The new captain clearly possessed great tactical acumen and the sort of passionate devotion to cricket which often comes as standard in Yorkshiremen. However, his leadership was also distinguished by fearsome courage and a will to win which unnerved even his teammates. Sellers knew he did not possess the batting talent of the veteran opener, Percy Holmes, who played on until 1933; nor could he contribute in the manner of bowlers like Bowes or George Macaulay, both of whom took over a hundred wickets in Sellers’ first season as officially-appointed captain. But the skipper – they nicknamed him ‘Crackerjack’ – could show by his demeanour and ruthlessness that no one was keener than he to see Yorkshire win, and then win again.
He faced down the fastest bowlers in the land and fielded absurdly close to the wicket in the fashion later adopted by another Yorkshire captain, Brian Close. Fielding was an area of his game which Sellers could improve and in which he could brandish his commitment by taking brilliant catches in all positions and intimidating opposing batsmen by his very presence. If colleagues were intimidated too, so much the better. “Playing for Yorkshire under Sellers was as much a test of temperament and character as it was of technique,” wrote Derek Hodgson.
Sellers was provided with examples of the phenomenal cricketing talent placed under his charge as early as 1932. In June, Holmes and Sutcliffe put on an unbroken 555 for Yorkshire’s first wicket against Essex at Leyton. The following month Verity took 10-10 in Nottinghamshire’s second innings at Trent Bridge, a feat recently described and analysed in an outstanding book by Chris Waters. And at Scarborough, Sutcliffe demolished the Essex attack to make 194; the final 94 runs being scored in 40 minutes. Such cricket was “beyond all rationality” observed Kilburn.
What also seemed beyond normal explanation in the same year was the arrival at nets of Hutton, a batsman whose preternatural composure and talent bemused even the Yorkshire coach, George Hirst, who declared that there was nothing he could teach the 16-year-old about batting. When he first appeared at the winter shed Bowes and Verity were there to greet him and put his technique to the test. Bowes gently suggested he might find himself a better bat. “Had the boy played a violin, Yorkshire would have found him a Stradivarius,” wrote Derek Hodgson.
With such a galaxy of talent, it was not in the least remarkable that Yorkshire won seven County Championships in the nine pre-war seasons. What is surprising is that their sequence was interrupted, first by Lancashire in 1934 and then by a Derbyshire team inspired by the pace and spin combination of Bill Copson and Tommy Mitchell in 1936. In their seven triumphant seasons in the 1930s, Yorkshire played 200 Championship matches, winning 131 and losing 15.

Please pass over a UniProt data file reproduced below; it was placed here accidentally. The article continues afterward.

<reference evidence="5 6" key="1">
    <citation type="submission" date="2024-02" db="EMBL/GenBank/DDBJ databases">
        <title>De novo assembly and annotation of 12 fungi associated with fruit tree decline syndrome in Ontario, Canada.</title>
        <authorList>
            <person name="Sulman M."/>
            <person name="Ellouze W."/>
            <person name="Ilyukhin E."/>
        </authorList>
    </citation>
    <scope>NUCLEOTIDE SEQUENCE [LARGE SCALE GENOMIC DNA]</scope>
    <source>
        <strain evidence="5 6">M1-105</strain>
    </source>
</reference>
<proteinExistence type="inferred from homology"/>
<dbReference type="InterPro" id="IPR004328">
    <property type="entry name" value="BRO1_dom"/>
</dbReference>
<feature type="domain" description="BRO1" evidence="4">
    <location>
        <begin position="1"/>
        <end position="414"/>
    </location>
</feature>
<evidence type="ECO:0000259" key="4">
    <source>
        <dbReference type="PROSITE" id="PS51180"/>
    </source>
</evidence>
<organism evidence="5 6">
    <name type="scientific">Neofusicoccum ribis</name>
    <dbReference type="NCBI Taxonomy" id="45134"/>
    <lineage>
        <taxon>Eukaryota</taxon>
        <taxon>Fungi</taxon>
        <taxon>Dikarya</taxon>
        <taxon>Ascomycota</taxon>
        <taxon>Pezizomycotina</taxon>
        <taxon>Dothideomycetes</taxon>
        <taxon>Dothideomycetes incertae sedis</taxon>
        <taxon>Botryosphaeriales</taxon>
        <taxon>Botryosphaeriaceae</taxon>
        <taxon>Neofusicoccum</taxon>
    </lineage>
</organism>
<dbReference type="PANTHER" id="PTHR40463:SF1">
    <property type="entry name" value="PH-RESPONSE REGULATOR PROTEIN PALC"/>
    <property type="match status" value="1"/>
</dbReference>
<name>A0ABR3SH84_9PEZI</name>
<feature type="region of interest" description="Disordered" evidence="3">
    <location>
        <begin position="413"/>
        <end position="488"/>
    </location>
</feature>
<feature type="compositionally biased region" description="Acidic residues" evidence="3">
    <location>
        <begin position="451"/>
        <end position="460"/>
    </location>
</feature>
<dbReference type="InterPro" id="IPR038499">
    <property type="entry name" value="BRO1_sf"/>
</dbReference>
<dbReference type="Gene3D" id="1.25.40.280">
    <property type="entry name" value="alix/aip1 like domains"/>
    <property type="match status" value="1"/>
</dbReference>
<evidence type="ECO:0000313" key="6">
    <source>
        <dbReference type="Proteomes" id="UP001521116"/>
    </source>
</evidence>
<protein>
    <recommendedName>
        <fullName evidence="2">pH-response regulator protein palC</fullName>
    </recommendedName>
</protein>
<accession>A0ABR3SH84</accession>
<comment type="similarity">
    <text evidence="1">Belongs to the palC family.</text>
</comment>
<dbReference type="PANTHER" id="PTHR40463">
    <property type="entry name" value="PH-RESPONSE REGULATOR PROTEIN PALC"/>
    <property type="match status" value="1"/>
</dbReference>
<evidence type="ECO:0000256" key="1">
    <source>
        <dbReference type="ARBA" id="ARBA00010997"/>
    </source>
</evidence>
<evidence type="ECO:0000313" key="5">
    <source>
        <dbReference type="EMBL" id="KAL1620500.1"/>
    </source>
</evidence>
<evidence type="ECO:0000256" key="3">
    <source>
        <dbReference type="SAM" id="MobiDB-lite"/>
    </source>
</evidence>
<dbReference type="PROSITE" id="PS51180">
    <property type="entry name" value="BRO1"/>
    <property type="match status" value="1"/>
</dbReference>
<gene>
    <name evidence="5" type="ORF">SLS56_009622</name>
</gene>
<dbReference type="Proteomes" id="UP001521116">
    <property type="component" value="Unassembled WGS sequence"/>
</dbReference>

Inevitably, perhaps, students of this Yorkshire dynasty will attend to the achievements of Sutcliffe, Verity, Hutton and Bowes, four players who would have transformed any team into title contenders. Yet when those men were on Test duty, Yorkshire were indebted to cricketers who may well have been more famous had they been the stars at another county. Almost always at No.3 in the order was Arthur ‘Ticker’ Mitchell, who fielded at slip or gully when Verity was bowling and whose anticipation in those positions created catches when others would not have even discerned a chance. Mitchell rivalled Sellers for toughness and as club coach in the quarter-century after the war, he helped his former skipper remind Yorkshire cricketers of the trust placed in them.
There was the wicketkeeper, Arthur Wood, whose chunky build concealed remarkable agility and whose good humour lightened the tone of the dressing room without deflecting from the serious purpose at hand. And there was Wilf Barber, who was 31 before he commanded a regular place in Yorkshire’s side and who, like Wood, played on deep into his forties, winning another title in 1946.
It was in that summer, so Bowes believed, that Sellers’ full stature as a leader was revealed. Sutcliffe had retired and all Yorkshire was in mourning for Verity, who had been killed in the war. The great dynasty was in gradual decline and Bowes, later to be a well-respected journalist, reported Sellers’ words: “We must keep at it Bill, until Yorkshire have a side again.”
That comment connotes guardianship as much as leadership. While other counties’ supporters may glance back in pride on a great era or a single title, Yorkshire’s look to see how their dynasties compare and have been maintained. How winning a title was merely the prelude to winning another.